Published On: Fri, Apr 27th, 2018

Baker Mayfield: The No. 1 pick who doesn't fit the mold

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Baker Mayfield is not like other first overall picks. He doesn’t look like a first overall pick. He doesn’t talk like a first overall pick. He wasn’t recruited as other first overall picks have been.

But breaking the mold is something Mayfield is used to.

Prior to Thursday morning, few expected the Cleveland Browns to select the former Oklahoma quarterback. Josh Allen and Sam Darnold were the two signal-callers rumored to be the choice instead.

But alas, Mayfield was the pick, adding another chapter to his underdog story. Maybe his uniqueness is just what Cleveland needs to return to relevance after just two winning seasons this century.


Since 2003, 11 quarterbacks have been selected first overall, including Mayfield. When examining the other ten players, interesting trends emerge.

Matthew Stafford is the only No. 1 quarterback under 6-foot-4, and only Alex Smith is under 220 lbs. Mayfield stands just over 6-feet tall, weighing 215 lbs.

Mayfield played in the Big 12, a conference not known for its defensive schemes. He thrived in Lincoln Riley’s spread-attack, torching NCAA opponents on a weekly basis. Of the 10 first overall quarterbacks since 2003, eight came from either SEC or PAC-12 schools, and only one other (Sam Bradford) was from the Big 12.

The Austin, Texas native was not widely recruited like his peers. The last six first overall quarterbacks were top-20 recruits at their position – either 4- or 5-star prospects – with four of them coming in as top-10 QB recruits, and two ranked No. 1 at the position. Mayfield was ESPN’s 69th-ranked signal-caller in the 2013 cycle and walked on at Texas Tech before transferring. No player has arguably climbed as high as the former Sooner has on his way to the top overall selection.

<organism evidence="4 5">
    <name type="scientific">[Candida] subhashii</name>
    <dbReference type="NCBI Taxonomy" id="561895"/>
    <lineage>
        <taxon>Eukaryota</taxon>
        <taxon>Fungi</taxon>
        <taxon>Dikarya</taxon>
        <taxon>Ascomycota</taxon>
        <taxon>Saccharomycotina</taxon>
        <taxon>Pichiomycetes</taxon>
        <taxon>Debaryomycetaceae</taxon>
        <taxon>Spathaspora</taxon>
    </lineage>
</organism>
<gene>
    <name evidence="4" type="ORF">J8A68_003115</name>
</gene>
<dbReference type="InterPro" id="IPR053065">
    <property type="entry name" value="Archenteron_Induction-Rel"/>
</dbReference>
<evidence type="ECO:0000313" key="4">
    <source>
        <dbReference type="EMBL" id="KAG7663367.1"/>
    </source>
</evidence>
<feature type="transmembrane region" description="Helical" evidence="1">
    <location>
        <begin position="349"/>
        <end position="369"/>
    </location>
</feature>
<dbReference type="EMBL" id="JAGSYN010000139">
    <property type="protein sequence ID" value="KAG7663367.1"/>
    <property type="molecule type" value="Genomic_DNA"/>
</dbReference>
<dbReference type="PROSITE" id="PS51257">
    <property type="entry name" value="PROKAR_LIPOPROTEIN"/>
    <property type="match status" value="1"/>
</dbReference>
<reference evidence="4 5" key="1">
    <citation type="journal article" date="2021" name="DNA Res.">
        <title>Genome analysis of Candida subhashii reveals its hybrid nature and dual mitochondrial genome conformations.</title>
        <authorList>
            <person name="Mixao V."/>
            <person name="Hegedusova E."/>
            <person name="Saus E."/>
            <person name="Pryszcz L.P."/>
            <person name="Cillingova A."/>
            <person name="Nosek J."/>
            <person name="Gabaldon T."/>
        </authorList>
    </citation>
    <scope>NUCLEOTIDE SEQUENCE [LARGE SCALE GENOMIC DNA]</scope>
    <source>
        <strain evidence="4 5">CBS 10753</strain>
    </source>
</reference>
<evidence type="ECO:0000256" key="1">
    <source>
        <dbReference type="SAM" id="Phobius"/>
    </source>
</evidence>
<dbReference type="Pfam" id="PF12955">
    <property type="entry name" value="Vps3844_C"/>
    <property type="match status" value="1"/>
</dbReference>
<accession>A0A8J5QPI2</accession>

We’ve already established Mayfield is not like other No. 1 picks, but is that necessarily a bad thing?

The former Heisman Trophy winner does not possess Andrew Luck’s football IQ and he doesn’t have Carson Palmer or Matthew Stafford’s arm strength. But none of this matters, as Mayfield is the poster boy of the “new NFL.” Accuracy, quick decisions, and completing short passing patterns are his greatest strengths.

During the 2017 NFL season, only three starting quarterbacks averaged more than 10 yards in the air per attempt, according to Next Gen Stats. Quick passes have replaced a number of run concepts in playbooks.

In his final season at Oklahoma, one-third of Mayfield’s passes were either bubble screens, quick outs, quick ins, or slant patterns. According to Pro Football Focus, no NCAA passer was more accurate or more productive on these throws.

But Mayfield can air it out when the situation presents itself. Twenty-two percent of his targets in 2017 occurred on go routes, and the new Browns quarterback earned a 124.1 rating on these passes, per PFF.

As the Browns attempt to rebuild once again, this current regime will live and die with its 2018 No. 1 overall pick. His flashy demeanor, small stature, and underdog mentality are extremely uncommon for a franchise quarterback, but even more so for a first overall draft pick.

Mayfield doesn’t fit the narrative, but destroying narratives is all he has ever done. And he does it well.



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